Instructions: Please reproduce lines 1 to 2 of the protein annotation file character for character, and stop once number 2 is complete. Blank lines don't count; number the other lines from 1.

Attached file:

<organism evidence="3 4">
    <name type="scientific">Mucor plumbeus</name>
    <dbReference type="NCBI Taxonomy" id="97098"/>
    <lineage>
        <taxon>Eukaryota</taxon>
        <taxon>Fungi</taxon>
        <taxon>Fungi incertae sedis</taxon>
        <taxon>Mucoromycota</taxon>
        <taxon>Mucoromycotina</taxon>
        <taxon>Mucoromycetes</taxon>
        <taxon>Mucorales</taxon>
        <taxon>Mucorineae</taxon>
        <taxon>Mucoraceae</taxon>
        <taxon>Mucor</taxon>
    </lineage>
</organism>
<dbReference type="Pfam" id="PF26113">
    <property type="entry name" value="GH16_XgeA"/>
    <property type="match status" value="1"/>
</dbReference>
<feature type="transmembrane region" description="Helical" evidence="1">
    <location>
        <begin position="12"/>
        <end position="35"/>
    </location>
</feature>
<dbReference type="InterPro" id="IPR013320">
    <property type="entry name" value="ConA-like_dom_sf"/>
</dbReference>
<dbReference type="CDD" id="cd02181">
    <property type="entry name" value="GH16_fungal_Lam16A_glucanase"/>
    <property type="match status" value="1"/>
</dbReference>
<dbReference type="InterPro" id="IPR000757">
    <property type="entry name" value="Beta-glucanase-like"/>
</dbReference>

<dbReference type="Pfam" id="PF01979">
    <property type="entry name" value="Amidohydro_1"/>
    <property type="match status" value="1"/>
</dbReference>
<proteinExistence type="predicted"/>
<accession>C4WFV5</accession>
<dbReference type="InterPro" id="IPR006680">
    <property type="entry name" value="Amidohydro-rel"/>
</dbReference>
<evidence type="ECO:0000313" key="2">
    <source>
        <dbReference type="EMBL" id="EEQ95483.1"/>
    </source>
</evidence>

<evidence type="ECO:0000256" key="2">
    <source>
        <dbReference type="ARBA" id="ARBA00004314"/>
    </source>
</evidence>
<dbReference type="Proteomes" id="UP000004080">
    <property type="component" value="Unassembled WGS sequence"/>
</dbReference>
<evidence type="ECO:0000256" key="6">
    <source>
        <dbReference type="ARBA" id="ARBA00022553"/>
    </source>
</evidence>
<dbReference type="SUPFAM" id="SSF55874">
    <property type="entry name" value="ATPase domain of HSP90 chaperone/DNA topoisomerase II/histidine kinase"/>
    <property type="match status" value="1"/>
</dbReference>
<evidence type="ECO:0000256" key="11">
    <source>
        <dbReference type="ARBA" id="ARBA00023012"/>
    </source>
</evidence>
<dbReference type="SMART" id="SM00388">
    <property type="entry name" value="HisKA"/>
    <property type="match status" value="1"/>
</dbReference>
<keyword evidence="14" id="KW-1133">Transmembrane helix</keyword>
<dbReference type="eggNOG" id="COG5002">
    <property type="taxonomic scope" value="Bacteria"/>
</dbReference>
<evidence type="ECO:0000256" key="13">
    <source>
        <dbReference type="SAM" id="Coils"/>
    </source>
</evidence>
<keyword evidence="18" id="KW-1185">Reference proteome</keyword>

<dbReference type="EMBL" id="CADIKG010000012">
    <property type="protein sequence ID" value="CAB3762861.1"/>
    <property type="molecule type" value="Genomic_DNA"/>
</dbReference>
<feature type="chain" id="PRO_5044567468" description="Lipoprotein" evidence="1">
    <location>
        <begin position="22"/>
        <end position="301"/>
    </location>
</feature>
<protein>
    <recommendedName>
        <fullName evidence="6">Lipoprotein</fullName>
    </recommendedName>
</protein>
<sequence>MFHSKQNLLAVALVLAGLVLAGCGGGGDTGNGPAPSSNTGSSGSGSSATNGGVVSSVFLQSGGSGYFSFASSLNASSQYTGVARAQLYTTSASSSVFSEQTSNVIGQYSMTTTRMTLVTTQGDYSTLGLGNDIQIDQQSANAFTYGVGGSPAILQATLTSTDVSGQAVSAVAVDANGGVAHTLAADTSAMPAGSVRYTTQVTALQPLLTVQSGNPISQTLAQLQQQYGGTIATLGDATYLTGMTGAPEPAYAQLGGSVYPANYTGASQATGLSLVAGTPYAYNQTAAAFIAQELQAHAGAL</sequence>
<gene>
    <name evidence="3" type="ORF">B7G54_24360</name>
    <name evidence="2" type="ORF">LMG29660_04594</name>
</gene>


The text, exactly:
<organism evidence="3 4">
    <name type="scientific">Mucor plumbeus</name>